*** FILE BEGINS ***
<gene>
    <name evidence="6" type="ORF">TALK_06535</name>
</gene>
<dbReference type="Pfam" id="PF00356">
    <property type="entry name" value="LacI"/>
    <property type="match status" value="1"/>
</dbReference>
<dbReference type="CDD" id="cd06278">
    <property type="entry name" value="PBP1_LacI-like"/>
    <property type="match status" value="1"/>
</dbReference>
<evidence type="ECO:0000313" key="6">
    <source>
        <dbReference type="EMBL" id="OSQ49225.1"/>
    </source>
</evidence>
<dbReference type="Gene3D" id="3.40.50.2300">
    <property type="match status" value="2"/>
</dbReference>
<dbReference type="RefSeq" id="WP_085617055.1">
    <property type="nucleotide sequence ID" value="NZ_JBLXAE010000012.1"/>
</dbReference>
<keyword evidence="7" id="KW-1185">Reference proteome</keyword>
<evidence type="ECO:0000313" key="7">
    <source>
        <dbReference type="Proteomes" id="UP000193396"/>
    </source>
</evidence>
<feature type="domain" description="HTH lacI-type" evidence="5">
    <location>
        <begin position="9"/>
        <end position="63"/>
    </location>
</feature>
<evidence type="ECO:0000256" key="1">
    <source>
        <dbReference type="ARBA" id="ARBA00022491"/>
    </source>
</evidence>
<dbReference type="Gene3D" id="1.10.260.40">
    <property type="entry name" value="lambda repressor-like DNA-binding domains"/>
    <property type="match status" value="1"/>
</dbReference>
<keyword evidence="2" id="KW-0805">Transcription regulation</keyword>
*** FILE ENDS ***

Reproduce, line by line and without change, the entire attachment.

<gene>
    <name evidence="6" type="ORF">TALK_06535</name>
</gene>
<dbReference type="Pfam" id="PF00356">
    <property type="entry name" value="LacI"/>
    <property type="match status" value="1"/>
</dbReference>
<dbReference type="CDD" id="cd06278">
    <property type="entry name" value="PBP1_LacI-like"/>
    <property type="match status" value="1"/>
</dbReference>
<evidence type="ECO:0000313" key="6">
    <source>
        <dbReference type="EMBL" id="OSQ49225.1"/>
    </source>
</evidence>
<dbReference type="Gene3D" id="3.40.50.2300">
    <property type="match status" value="2"/>
</dbReference>
<dbReference type="RefSeq" id="WP_085617055.1">
    <property type="nucleotide sequence ID" value="NZ_JBLXAE010000012.1"/>
</dbReference>
<keyword evidence="7" id="KW-1185">Reference proteome</keyword>
<evidence type="ECO:0000313" key="7">
    <source>
        <dbReference type="Proteomes" id="UP000193396"/>
    </source>
</evidence>
<feature type="domain" description="HTH lacI-type" evidence="5">
    <location>
        <begin position="9"/>
        <end position="63"/>
    </location>
</feature>
<evidence type="ECO:0000256" key="1">
    <source>
        <dbReference type="ARBA" id="ARBA00022491"/>
    </source>
</evidence>
<dbReference type="Gene3D" id="1.10.260.40">
    <property type="entry name" value="lambda repressor-like DNA-binding domains"/>
    <property type="match status" value="1"/>
</dbReference>
<keyword evidence="2" id="KW-0805">Transcription regulation</keyword>